Tuesday, April 7th 2020 from 4:00pm to 5:00pm
The following is a summary of the event by Traci Mark, Program Manager - Equity, Archives, and Media Preservation, METRO, published on April 23, 2020.
Early in the pandemic library professionals faced an unprecedented time of moving library services entirely offsite to help maintain the health and wellbeing of our communities. In this virtual conversation, we talked about how reference services and library instruction can be reworked to meet the moment.
This webinar was moderated by Davis Erin Anderson, Assistant Director for Programs and Partnerships at METRO Library Council. The panelists include Kate Adler, Director of Library Services at the Metropolitan College of New York, Linda Miles, Assistant Professor and Librarian at Hostos Community College, CUNY and Sharell Walker, Student Outreach, Reference and Instruction Librarian at the Borough of Manhattan Community College. It took place on Zoom on April 7, 2020.
Stressful, frustrating, and surreal are some of the words used by our panelists to describe their transition to working from home. As Kate Adler mentions early in the conversation, “So much of libraries are about space. How can we provide community space at this time?”
Out of necessity, each of the colleges represented on this panel shifted heavily to remote reference and instruction. Sharell Walker mentions that while some professors welcomed the change to online instruction, others understandably shied away. Meanwhile, each panelist recognized that the effects of COVID-19 would disproportionately affect students under the poverty level who may be lacking resources including the Internet. Issues surrounding informational inequity, access, equipment and community have always been in question; now, they’re at the forefront of conversation.
Zoom’s security issues have been a facet of this WFH lifestyle. Adler’s library Zoom account was Zoombombed while hosting a community poetry slam recently. “I’ve thought a lot about questions of privacy and security and the ethos of privacy. Of course we’re worried about privacy and security. We have to be. We have to balance risk and rewards though, and this moment is so urgent ” Adler says. Linda Miles’ suggestions to help mitigate this risk include requiring people register for zoom webinars in advance and using passwords for meetings.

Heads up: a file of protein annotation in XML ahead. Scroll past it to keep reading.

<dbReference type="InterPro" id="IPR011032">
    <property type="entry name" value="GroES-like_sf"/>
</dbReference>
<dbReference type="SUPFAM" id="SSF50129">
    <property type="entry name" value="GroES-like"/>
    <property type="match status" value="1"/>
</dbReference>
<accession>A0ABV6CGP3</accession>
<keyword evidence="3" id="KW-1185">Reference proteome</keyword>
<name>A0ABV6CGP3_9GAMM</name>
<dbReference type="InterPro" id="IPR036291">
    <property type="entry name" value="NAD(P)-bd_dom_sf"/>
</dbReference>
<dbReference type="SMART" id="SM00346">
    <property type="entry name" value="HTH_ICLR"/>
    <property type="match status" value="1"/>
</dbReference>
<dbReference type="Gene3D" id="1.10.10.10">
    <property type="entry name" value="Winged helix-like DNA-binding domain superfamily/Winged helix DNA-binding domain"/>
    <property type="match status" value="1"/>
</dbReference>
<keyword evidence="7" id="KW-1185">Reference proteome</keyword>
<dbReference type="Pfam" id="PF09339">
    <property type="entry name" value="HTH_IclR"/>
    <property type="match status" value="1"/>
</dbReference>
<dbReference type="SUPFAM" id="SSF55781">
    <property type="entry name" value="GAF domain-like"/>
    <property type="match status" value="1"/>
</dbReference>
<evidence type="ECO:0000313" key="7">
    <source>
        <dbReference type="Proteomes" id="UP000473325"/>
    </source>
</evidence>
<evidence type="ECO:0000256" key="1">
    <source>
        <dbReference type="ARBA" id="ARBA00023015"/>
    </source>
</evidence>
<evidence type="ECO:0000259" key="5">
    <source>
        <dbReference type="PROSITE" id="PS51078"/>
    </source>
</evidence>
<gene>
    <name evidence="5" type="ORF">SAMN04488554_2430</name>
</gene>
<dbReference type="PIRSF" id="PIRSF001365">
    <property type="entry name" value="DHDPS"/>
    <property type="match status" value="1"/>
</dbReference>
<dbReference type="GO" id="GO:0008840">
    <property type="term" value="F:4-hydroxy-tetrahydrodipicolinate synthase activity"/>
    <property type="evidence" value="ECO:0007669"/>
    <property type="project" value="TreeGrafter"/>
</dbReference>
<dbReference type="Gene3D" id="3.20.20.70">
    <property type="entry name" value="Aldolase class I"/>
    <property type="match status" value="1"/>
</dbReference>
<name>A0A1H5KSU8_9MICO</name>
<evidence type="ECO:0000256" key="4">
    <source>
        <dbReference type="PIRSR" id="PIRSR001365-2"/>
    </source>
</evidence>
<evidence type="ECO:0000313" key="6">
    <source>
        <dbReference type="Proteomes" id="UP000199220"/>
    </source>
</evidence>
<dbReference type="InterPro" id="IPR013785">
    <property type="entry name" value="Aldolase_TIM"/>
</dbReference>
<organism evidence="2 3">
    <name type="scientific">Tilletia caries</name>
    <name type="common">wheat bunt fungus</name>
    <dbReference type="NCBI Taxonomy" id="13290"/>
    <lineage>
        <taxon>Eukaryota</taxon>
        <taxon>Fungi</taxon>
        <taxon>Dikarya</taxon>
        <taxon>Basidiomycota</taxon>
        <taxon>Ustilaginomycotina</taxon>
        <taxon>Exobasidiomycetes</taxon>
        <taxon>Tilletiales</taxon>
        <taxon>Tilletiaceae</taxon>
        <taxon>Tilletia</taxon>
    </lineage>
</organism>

Tools for reference and online instruction
The shift to working online spurred Hostos to implement LibChat. Linda Miles pointed out that staff needed to be trained on using the software and recommends testing new tools with another colleague, using the perspective of the librarian and student. Meanwhile, Adler’s library has used Library H3lp for three years, though integrating Zoom and screen sharing into reference has been an adjustment. Adler mentions that most issues experienced have been standard library database problems library staff has faced before, but the stakes seem higher when someone is watching your screen. Adler uses the telephone as an alternative when she can and Gimlet to track reference statistics.
Before COVID, Walker’s college offered only limited online instruction; most of her one-shots were delivered in person. Now, she’s facing a higher demand for instructional content in a shorter period of time. BMCC uses BlackBoard to collaborate and Zoom for the creation of videos. Librarians send handouts through email. BMCC uses Screencast-O-Matic to create video tutorials, and Jing to make five minute videos. Emailing large files hasn’t been easy; the library is beginning to utilize their YouTube page in response to this.
Walker offers advice to those who are nervous about moving their instruction sessions to an online environment. “Don’t look at it like you’re teaching in a new platform. You’re doing the same type of speaking, you’re just looking into a tiny hole,” she advises. “I found that the students are more shy than anything. Make sure you mention the audio only option. If you don’t want to use the video, the student shouldn’t have to either.”
Each college’s website shares resources students can use while navigating online instruction and programs.
The last question posed to our panelists was an optimistic one: “What are you doing that makes you feel happy?” Answers from our panelists include keeping to a routine, taking long walks around the city, Zooming with friends, watching Grey’s Anatomy. We encourage you all to take time to think about this and if you are able, do something little that makes you feel joy everyday. We thank Kate Adler, Linda Miles, and Sharell Walker for their time and advice.
- Each college has shifted heavily to remote reference and online instruction. While some colleges had these programs already in place, others had to implement new software when beginning to work from home in March.
- Try out new software with colleagues from the perspective of both the student and the librarian. This could help you feel more comfortable using it on a daily basis for reference and instruction.
- We’re all concerned about Zoom privacy issues. Had anyone ever heard of Zoombombing before March? We recommend having people register in advance and/or using a password to enter meetings to help mitigate this risk.
- Feeling camera shy? We all do. And if you’d rather not use video, opt for only using audio only.
- We’re all doing the best we can under the circumstances. Breathe. Repeat. You’re doing great.
Many thanks to our presenters for sharing their work with us. Please join us at one of our future events; a full listing can be found at https://metro.org/events.